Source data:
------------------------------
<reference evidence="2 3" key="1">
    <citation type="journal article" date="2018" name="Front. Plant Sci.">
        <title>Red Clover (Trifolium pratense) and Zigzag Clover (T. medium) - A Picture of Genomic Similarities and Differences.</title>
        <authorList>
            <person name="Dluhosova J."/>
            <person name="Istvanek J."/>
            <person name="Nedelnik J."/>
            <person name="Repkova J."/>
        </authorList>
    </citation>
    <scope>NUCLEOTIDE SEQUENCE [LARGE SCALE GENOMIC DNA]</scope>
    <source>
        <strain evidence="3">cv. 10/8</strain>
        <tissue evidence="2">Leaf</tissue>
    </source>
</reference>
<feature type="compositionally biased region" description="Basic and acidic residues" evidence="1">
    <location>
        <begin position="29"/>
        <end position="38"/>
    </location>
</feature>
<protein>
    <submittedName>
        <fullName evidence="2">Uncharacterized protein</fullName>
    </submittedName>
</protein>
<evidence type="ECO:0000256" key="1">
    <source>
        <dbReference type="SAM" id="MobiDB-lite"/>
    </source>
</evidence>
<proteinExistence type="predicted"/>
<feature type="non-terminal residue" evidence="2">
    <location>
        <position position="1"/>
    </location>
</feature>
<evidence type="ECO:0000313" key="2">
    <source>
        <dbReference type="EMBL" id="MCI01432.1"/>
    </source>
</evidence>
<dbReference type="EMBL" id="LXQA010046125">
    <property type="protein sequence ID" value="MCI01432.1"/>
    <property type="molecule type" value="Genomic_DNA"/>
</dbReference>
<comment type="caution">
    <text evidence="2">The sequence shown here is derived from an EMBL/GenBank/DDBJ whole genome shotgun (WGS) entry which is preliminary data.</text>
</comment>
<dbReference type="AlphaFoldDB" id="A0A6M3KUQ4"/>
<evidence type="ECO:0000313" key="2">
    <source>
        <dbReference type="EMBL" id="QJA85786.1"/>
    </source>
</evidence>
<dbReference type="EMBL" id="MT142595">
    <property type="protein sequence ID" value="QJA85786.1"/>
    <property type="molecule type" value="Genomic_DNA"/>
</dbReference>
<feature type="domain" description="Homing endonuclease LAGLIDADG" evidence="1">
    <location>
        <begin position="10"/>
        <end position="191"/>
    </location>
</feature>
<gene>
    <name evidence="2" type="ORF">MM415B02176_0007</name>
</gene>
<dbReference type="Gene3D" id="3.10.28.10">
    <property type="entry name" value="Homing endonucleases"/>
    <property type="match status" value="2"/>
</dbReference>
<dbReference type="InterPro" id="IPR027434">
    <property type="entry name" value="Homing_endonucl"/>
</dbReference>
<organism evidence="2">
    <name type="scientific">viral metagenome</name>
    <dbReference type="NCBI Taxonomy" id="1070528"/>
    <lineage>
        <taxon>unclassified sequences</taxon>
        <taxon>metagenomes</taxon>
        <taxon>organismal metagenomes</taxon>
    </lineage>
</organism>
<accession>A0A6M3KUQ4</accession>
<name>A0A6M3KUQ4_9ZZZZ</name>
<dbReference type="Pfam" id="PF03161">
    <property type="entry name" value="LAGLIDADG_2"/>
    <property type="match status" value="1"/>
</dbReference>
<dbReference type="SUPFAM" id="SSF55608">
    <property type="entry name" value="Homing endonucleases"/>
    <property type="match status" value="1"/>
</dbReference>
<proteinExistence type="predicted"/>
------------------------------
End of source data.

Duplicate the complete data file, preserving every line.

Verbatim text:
<reference evidence="2 3" key="1">
    <citation type="journal article" date="2018" name="Front. Plant Sci.">
        <title>Red Clover (Trifolium pratense) and Zigzag Clover (T. medium) - A Picture of Genomic Similarities and Differences.</title>
        <authorList>
            <person name="Dluhosova J."/>
            <person name="Istvanek J."/>
            <person name="Nedelnik J."/>
            <person name="Repkova J."/>
        </authorList>
    </citation>
    <scope>NUCLEOTIDE SEQUENCE [LARGE SCALE GENOMIC DNA]</scope>
    <source>
        <strain evidence="3">cv. 10/8</strain>
        <tissue evidence="2">Leaf</tissue>
    </source>
</reference>
<feature type="compositionally biased region" description="Basic and acidic residues" evidence="1">
    <location>
        <begin position="29"/>
        <end position="38"/>
    </location>
</feature>
<protein>
    <submittedName>
        <fullName evidence="2">Uncharacterized protein</fullName>
    </submittedName>
</protein>
<evidence type="ECO:0000256" key="1">
    <source>
        <dbReference type="SAM" id="MobiDB-lite"/>
    </source>
</evidence>
<proteinExistence type="predicted"/>
<feature type="non-terminal residue" evidence="2">
    <location>
        <position position="1"/>
    </location>
</feature>
<evidence type="ECO:0000313" key="2">
    <source>
        <dbReference type="EMBL" id="MCI01432.1"/>
    </source>
</evidence>
<dbReference type="EMBL" id="LXQA010046125">
    <property type="protein sequence ID" value="MCI01432.1"/>
    <property type="molecule type" value="Genomic_DNA"/>
</dbReference>
<comment type="caution">
    <text evidence="2">The sequence shown here is derived from an EMBL/GenBank/DDBJ whole genome shotgun (WGS) entry which is preliminary data.</text>
</comment>
<dbReference type="AlphaFoldDB" id="A0A6M3KUQ4"/>
<evidence type="ECO:0000313" key="2">
    <source>
        <dbReference type="EMBL" id="QJA85786.1"/>
    </source>
</evidence>
<dbReference type="EMBL" id="MT142595">
    <property type="protein sequence ID" value="QJA85786.1"/>
    <property type="molecule type" value="Genomic_DNA"/>
</dbReference>
<feature type="domain" description="Homing endonuclease LAGLIDADG" evidence="1">
    <location>
        <begin position="10"/>
        <end position="191"/>
    </location>
</feature>
<gene>
    <name evidence="2" type="ORF">MM415B02176_0007</name>
</gene>
<dbReference type="Gene3D" id="3.10.28.10">
    <property type="entry name" value="Homing endonucleases"/>
    <property type="match status" value="2"/>
</dbReference>
<dbReference type="InterPro" id="IPR027434">
    <property type="entry name" value="Homing_endonucl"/>
</dbReference>
<organism evidence="2">
    <name type="scientific">viral metagenome</name>
    <dbReference type="NCBI Taxonomy" id="1070528"/>
    <lineage>
        <taxon>unclassified sequences</taxon>
        <taxon>metagenomes</taxon>
        <taxon>organismal metagenomes</taxon>
    </lineage>
</organism>
<accession>A0A6M3KUQ4</accession>
<name>A0A6M3KUQ4_9ZZZZ</name>
<dbReference type="Pfam" id="PF03161">
    <property type="entry name" value="LAGLIDADG_2"/>
    <property type="match status" value="1"/>
</dbReference>
<dbReference type="SUPFAM" id="SSF55608">
    <property type="entry name" value="Homing endonucleases"/>
    <property type="match status" value="1"/>
</dbReference>
<proteinExistence type="predicted"/>